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Identify, Engage, Solicit, Steward, Repeat

While annual giving seems simple – identify, engage, solicit, steward, repeat – anyone who has worked in annual giving knows that it is anything but simple. Where and how do you find new prospects? How do you create a case for support that resonates and raises money for much-needed general operating support? How much should you ask for? How do donors want to be thanked and recognized?

We know the annual fund is crucial to the long-term success of almost all fundraising organizations. The objectives of an annual fund are to:

  • Build and develop a consistent base of donors and gifts
  • Establish patterns of giving by regular solicitation, cultivation and stewardship
  • Expand the donor base by identifying new donors and prospects
  • Inform, involve, and link your donors to your organization’s mission
  • Identify donors with the capacity and interest to make a larger major or capital gift to your organization

One of the consistent themes of annual giving shops – regardless of the size or sector of the organization – is “do more with less.” So how to accomplish all this, let alone improve results, with fewer resources?

An analytical approach can guide the way. Annual funds are often the cradle of analytics within nonprofit organizations. Annual giving officers are soliciting sometimes huge numbers of donors and prospects; they are juggling multiple channels and solicitation methods; and becoming more and more sophisticated in segmentation strategies. Complex segmentation matrices can develop from the sheer variety of messages, ask amounts, and levels of personalization.

The annual giving officer who attempts to juggle all the puzzle pieces can quickly become overwhelmed. One of the benefits of analytics is that it can take many factors, or variables, into account and wrap them into a single score. For instance, a Likelihood to Give model can assign one unique value to each record using variables such as past giving history, event attendance, longevity on the file, projects supported, connections in the database, source of identification, philanthropy to other organizations… the list goes on.

Imagine having your annual fund file scored and ranked for likelihood to give, and also for capacity to give. Now your matrix of segmentations may look like this:

Likelihood to give

  • Blue=High Capacity/Low Likelihood: High dollar opportunities with long odds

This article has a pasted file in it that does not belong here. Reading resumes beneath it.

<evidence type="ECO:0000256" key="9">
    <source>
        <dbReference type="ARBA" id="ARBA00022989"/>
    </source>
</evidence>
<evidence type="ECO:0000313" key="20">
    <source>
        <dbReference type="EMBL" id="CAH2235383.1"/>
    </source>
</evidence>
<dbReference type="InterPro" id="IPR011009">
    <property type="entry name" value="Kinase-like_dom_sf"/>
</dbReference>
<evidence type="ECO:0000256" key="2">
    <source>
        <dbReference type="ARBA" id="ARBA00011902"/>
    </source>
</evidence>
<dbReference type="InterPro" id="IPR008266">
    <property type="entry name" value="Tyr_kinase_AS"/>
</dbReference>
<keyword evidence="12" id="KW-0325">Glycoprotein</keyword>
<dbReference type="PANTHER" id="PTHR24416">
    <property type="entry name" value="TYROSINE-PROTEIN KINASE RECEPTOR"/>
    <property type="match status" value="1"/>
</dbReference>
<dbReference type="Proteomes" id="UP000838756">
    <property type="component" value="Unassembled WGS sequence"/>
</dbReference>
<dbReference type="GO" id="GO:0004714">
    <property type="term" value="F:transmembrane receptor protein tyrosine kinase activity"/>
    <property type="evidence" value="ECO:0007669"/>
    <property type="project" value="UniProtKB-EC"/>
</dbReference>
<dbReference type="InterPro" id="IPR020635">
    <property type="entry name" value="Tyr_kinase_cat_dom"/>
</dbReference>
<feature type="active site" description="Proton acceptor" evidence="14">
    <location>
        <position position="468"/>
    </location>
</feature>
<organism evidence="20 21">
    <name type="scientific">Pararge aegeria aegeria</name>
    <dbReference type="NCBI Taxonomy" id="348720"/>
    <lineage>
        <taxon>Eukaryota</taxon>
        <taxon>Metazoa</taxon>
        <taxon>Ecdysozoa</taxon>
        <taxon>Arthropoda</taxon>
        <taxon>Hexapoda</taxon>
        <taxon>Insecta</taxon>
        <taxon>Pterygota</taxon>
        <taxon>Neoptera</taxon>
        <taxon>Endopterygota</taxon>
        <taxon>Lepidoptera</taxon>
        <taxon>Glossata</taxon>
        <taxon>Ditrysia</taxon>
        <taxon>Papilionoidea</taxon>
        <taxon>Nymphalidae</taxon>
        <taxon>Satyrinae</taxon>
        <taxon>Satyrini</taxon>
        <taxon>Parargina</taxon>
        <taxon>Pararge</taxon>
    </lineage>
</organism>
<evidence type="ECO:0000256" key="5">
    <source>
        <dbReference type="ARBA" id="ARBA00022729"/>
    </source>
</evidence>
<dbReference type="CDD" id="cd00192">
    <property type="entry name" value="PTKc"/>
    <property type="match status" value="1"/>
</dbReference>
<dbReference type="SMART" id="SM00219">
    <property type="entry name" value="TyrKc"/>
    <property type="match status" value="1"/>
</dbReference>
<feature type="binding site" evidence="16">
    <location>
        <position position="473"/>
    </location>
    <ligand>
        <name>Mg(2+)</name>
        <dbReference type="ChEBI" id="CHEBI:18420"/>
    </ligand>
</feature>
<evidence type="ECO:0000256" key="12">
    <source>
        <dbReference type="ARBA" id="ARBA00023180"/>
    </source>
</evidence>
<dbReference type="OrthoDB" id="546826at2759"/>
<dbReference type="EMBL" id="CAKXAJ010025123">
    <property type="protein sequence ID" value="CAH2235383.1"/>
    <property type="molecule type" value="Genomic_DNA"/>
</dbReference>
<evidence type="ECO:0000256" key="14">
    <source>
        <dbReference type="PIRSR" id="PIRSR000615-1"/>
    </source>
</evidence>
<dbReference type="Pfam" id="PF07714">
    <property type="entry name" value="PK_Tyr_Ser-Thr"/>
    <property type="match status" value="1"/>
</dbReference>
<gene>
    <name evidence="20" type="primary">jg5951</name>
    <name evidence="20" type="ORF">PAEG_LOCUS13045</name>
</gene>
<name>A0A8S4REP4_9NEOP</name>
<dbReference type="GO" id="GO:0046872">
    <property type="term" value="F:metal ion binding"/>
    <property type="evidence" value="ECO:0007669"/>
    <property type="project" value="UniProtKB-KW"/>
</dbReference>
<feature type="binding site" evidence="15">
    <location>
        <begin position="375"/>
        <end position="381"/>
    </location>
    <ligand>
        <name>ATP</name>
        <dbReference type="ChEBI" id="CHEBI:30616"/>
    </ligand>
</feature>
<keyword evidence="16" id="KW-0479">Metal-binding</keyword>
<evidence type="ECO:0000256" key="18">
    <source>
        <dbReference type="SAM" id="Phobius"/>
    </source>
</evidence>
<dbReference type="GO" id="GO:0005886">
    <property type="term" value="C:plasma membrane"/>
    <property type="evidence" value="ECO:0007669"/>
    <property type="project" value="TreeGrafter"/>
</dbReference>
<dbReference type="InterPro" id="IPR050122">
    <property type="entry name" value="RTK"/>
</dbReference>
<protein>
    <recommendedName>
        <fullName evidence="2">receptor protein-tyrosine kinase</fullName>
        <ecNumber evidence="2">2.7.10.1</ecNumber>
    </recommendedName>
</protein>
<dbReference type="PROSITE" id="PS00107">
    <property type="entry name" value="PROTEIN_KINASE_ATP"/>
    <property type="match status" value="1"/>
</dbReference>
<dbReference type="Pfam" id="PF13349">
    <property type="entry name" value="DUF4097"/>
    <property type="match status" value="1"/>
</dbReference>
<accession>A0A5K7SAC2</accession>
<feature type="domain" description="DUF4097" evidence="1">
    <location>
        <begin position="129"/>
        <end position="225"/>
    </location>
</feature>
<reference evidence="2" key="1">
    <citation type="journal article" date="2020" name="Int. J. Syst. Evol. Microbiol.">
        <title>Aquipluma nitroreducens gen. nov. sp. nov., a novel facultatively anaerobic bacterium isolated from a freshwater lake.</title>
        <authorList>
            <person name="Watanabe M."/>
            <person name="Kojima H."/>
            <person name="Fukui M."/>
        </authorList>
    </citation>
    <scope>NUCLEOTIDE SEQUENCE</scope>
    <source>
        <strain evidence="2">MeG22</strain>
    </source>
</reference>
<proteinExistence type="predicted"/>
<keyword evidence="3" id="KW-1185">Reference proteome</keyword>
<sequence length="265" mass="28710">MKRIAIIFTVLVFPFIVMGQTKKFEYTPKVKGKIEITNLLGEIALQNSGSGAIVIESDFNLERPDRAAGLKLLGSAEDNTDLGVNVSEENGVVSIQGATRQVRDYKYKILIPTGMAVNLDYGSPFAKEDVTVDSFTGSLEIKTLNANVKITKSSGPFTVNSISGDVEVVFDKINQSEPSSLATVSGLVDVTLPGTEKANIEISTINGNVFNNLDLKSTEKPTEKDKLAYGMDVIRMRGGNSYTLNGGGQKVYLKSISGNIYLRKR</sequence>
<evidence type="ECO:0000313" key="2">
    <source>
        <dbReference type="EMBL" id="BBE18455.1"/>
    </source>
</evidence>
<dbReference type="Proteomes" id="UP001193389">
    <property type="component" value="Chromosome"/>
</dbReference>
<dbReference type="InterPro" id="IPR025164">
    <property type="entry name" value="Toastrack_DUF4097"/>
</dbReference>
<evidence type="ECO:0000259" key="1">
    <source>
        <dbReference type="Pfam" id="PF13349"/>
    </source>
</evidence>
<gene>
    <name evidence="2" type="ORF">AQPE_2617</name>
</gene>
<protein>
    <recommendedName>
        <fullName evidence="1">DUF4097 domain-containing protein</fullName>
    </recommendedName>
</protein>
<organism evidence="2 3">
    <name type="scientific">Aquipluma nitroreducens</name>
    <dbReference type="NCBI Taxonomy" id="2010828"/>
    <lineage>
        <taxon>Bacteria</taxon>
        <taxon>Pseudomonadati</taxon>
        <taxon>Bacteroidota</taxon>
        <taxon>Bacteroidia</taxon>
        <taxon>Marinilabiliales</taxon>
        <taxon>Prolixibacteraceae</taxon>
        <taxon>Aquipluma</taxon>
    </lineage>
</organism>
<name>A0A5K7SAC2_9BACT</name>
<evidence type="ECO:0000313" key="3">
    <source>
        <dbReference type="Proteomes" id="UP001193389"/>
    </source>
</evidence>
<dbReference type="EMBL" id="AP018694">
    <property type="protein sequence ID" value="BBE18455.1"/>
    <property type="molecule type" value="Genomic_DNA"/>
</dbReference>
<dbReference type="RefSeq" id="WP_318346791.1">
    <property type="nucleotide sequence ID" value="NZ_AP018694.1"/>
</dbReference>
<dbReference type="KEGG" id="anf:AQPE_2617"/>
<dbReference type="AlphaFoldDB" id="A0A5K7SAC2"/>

• Green= High Capacity/High Likelihood: Must win to increase dollars and donors
  • Orange=Low Capacity/High Likelihood: Bolster donor counts with smaller gift amounts
  • White: Low Capacity/Low Likelihood: Most expensive renewals/acquisition; may diminish returns

Simple, right?

But what about all those channels? Of utmost importance in an integrated, multi-channel campaign is the message. It is, after all, the reason why donors give – because they believe in the mission of the organization and the case-for-support presented to them. Giving, therefore, is less about how they give and more about why they give. Treating donors only relative to their channel can potentially limit their engagement and reduce their contributions. In other words, segmenting donors by channel can result in lower fundraising results and it is generally more effective to segment donors by interest than by giving platform. For example, it would be more effective to sub-segment a group of donors as “Annual Fund General Operating Donors” rather than “Direct Mail Respondents.”

Personalization really comes into play when you can pinpoint the interests and motivations of your donors. Again, analytics can help. A cluster model that statistically groups prospects according to similar attributes such as interests, behaviors or demographics can provide just what the annual fund needs to create unique and resonant messages for your key constituent segments.

If you’d like to learn more about annual giving, please feel free to download WealthEngine Institute’s free educational workbook, The Data Driven Annual Fund. The three-part series covers everything from crafting the case for support to determining ask amounts and stewardship best practices.

Sally Boucher Sally Boucher

The preceding is a guest post by Sally Boucher, CFRE, Director of Research for WealthEngine and manager of WealthEngine Institute, a knowledge center that provides fundraising practitioners research, education, networking and analysis of fundraising strategy.

 

Topics: Fundraising